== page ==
Preaching is a vulnerable activity. Anytime anybody stands in front of a crowd there is personal risk involved. Expressing oneself, especially in an authoritative tone on controversial subjects is an invitation to trouble.
Speaking publicly invites accountability. Everything we say in public is open to critique by our audience. In this day of social media, we may find ourselves accountable to an even broader audience of people who were not even present when we preach. This might not be a big deal if we were preaching to appreciative audiences, but increasingly we find our message to be at odds with the culture – and sometimes even with the church. It might be a whole lot easier just to sit down and keep quiet.
Given this, it is surprising that people still stand up to speak at all. Yet it seems that there are more voices speaking now than ever. Public communication is instant and ubiquitous. Every person has a media channel. Every opinion has a megaphone. It is not lost on me that this very act of blogging is a case in point. In such an environment, offering critical comment, sometimes scathing critical comment, seems safe and perhaps even appropriate. Of course there is a need to interact helpfully and critically to public discourse, but in these times when “flaming” is an anonymous and risk-free activity, it makes one wonder whether preaching is a safe activity.
We were never promised that preachers would be treated well or that the proclamation of the gospel would be received well. They killed Jesus, after all. It seems that preachers are being reminded once again that our calling comes at cost. Preachers are vulnerable.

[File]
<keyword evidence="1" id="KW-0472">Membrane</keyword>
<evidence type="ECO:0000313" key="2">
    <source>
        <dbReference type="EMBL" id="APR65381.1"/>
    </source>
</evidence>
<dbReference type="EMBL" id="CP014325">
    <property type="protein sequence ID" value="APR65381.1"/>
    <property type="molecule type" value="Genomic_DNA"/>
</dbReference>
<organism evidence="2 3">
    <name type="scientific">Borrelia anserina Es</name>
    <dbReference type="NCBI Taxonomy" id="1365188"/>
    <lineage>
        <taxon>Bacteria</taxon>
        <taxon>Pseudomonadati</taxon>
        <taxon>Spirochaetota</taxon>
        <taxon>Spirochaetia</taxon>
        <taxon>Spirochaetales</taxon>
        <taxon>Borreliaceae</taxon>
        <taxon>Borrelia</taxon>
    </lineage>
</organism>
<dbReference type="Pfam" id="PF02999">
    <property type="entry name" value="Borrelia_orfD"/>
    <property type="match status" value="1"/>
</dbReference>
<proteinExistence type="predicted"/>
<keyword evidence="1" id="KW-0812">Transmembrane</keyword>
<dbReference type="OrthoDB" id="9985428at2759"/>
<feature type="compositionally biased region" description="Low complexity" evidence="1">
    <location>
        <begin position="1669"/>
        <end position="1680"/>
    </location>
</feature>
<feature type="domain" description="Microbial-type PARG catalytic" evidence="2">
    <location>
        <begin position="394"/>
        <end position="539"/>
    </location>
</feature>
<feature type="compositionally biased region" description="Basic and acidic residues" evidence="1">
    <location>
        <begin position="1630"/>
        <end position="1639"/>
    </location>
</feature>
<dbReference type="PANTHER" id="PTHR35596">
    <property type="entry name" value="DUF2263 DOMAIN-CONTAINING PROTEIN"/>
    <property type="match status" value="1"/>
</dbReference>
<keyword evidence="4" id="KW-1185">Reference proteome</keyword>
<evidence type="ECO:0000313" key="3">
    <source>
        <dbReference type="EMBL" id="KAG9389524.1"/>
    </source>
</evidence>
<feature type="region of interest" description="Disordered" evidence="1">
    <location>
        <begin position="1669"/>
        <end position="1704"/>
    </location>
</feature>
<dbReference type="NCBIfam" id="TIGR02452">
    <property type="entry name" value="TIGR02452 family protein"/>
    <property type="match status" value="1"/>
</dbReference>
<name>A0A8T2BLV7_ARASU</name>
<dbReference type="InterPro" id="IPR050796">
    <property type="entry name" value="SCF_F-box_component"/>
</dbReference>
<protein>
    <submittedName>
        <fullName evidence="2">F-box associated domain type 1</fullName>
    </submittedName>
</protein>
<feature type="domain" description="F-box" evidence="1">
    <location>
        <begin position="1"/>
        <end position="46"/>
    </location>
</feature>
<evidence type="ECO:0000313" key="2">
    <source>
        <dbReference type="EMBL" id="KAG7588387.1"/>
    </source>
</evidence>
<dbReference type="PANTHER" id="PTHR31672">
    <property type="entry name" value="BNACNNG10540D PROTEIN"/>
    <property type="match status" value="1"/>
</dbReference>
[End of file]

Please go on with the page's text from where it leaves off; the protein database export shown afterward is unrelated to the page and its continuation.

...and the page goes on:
Perhaps we should be. Preachers are probably at their best when they are most open to critique. If we work to protect ourselves, either by holding back what we say, or limiting those to whom we say it, we could probably do damage to the gospel that we preach. It is a kind of irony, that the preacher who shows transparency and who could be most vulnerable as a result, might actually be most greatly appreciated for the authenticity displayed.
When Paul spoke to Timothy about “preaching the Word,” he rested his authority on two sources: the Word of course, which is profitable for doctrine, teaching, and rebuke, but also on his own personal authority, where he had been, what he had suffered, and who had taught him (1 Timothy 3). Paul’s preaching was marked by an oxymoronic confident vulnerability. This is the kind of preaching that God seems to want to use.
Vulnerable preaching can be great preaching, when it does not have to lack conviction.